12 Tips for Autism Families Planning a Walt Disney World Vacation

Disclaimer: We received Walt Disney World 2-day park hopper passes. No other compensation was received. All opinions are our own.
Planning a Walt Disney World vacation takes time for any family but when your child has autism – a vacation like Disney takes a little extra planning, careful preparation and a lot of understanding.

Luckily Disney strives to create a magical experience for everyone. The Disability Access Service card is a fantastic accommodation for many special needs families. But a Disney vacation requires so much more than a modified wait time for rides.

Do Your Homework. I cannot stress this enough. You don’t just show up to Disney with an autistic kid without a game plan. For our first Disney vacation in 2011, The Unofficial Guide to Walt Disney World 2014 was a great resource for me. (I had the 2011 edition. It gets updated every year.) The book was like my bible. (I still have it and used it as a reference.) It noted height requirements, rated each ride by age group, duration of ride, when was the best time to go and described each ride in detail (dark, scary, loud etc.) – for all four parks: The Magic Kingdom, Epcot, Disney Hollywood Studios and Animal Kingdom.

Other Walt Disney World resources include: Disney Parks Moms Panel (official Disney site) and http://disneyparks.disney.go.com. Search around the site or order a Disney Vacation planning DVD and for every Disney destination there is always a number you can call to  talk to someone about planning your Disney vacation. They are always nice and more than happy to help. Another site I found quite helpful, is The Disney Files.

Our Autism Family Tip: A great time to go on rides is right before, during and immediately after Parade Times and/or Firework shows. While using the DAS we found that most kids and families are gathering to watch the festivities – and the wait time for other attractions eases up.

Create Customized Maps. Not only will this help you while at the Parks but it makes a nice keepsake. Go to Disneyworld.disney.go.com to highlight your favorite family attractions. You can select attractions based on: preschoolers, big kids, teens and all ages. Once you create your map, you may print it or order one to be sent to your home. Either way, study it. The Walt Disney Parks are huge, crowded and overwhelming. In case your child has a meltdown or in case of an emergency, you will want to be completely aware of your surroundings.

5/2015 UPDATE: As of year end 2014, Disney no longer offers the option to create a customized map. However, if you download the My Disney Experience app – you can select attractions as your favorites and use filters to plan your day.

MUST KNOW: the 2 Important Places in Every Park. If you have a child with autism, the 2 most important locations in Disney are: Guest Relations and the Baby Care Center. You will need to visit the Guest Relations office to obtain a Disability Access Service card. And in case you are separated from you child, notify a Disney employee immediately before heading to the Baby Care Center – that’s where all lost children are taken. Note: The Baby Care Centers is also “a convenient place to feed, change and nurse little ones”  for more information click here.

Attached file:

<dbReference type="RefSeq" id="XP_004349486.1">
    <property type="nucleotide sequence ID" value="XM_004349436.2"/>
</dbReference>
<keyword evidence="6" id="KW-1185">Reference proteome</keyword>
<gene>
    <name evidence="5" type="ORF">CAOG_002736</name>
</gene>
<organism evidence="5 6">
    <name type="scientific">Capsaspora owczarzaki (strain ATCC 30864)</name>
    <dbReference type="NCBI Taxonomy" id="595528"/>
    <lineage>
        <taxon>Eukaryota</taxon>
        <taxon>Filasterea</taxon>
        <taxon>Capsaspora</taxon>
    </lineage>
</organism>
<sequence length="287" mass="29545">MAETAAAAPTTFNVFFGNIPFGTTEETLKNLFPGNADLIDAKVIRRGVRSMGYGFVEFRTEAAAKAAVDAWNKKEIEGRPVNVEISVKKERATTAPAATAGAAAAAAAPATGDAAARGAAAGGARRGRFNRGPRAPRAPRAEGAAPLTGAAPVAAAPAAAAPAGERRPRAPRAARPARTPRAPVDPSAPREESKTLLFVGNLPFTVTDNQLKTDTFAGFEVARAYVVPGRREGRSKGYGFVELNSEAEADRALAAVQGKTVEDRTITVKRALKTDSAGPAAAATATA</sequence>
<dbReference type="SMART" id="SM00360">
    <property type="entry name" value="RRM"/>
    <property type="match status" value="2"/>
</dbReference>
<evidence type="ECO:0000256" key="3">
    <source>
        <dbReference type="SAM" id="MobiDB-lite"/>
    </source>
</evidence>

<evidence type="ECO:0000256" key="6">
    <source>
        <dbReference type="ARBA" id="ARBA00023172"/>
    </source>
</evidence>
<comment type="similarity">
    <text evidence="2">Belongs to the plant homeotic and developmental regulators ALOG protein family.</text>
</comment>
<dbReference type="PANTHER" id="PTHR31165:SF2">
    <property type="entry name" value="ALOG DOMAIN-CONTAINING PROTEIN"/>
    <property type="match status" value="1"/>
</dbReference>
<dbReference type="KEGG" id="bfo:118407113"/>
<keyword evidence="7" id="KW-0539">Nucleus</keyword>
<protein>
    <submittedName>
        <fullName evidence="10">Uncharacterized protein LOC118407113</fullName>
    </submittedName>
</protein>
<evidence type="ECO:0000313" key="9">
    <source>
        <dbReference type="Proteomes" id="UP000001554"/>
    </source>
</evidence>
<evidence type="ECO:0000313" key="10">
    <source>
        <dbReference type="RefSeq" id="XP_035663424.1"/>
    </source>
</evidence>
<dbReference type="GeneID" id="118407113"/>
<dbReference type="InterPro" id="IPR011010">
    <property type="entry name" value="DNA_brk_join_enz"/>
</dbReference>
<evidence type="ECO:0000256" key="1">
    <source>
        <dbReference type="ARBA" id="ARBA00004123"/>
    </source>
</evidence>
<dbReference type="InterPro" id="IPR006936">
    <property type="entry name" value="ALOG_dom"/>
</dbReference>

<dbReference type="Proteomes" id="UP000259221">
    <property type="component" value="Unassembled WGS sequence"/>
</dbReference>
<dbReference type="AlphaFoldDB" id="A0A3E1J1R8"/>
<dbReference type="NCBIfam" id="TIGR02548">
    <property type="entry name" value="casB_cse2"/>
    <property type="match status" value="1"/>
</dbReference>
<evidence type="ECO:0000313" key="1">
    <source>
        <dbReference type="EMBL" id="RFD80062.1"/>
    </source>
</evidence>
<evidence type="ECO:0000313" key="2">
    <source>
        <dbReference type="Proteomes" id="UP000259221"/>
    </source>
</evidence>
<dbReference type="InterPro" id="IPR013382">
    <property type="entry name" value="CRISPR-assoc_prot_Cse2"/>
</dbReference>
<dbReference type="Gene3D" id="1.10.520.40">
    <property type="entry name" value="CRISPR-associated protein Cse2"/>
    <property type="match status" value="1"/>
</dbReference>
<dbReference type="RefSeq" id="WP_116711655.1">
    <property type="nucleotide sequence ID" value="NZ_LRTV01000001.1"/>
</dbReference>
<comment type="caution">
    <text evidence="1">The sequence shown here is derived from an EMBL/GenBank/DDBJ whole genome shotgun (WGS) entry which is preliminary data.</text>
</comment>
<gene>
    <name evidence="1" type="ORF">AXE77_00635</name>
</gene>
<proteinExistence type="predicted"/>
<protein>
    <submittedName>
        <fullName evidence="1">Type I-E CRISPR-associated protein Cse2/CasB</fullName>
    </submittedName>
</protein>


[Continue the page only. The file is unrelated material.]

Autism Awareness/Safety. Upon my return, an autism mom friend gave me this great tip. She often dresses her son in Autism Awareness t-shirts when out in public places like amusement parks and such. She says it provides awareness without having to explain anything. Norrin had a few meltdowns while on vacation and some people did stare. I think a cute statement t-shirt (like this one on Esty) would have helped people understand rather than judge. [For more tips, check out my Safety Measures To Take While Out & About With Your Special Needs Kid – HERE]

Download the App. The Disney World app was great! I loved that I could make/view my reservations, make FastPass+ selections, search character locations/times, check wait times for rides, view maps of each park and so much more. It’s everything you need to know about Walt Disney World at your fingers. The customized map is perfect for preplanning and if you don’t have a smart phone (or when your phone loses its charge) and the App is ideal when you need information quickly without fumbling with a map.

Make Reservations in ADVANCE. The second you book your flight or buy your tickets to Walt Disney World – make reservations for restaurants and/or other special attractions like the Bibbidi Bobbidi Boutique or The Pirate League. I think you can make reservations up to 180 days in advance (yes, it’s that serious). When you make reservations, consider the time and really plan out your day. We made reservations (3 days before our vacation) for The Pirate League and the only time available was 3pm. We had been in the park since early that morning, by the time we ran across the park for our Pirates League appointment, Norrin was having a complete meltdown and I had to cancel. They were nice enough to cancel without charging me a fee.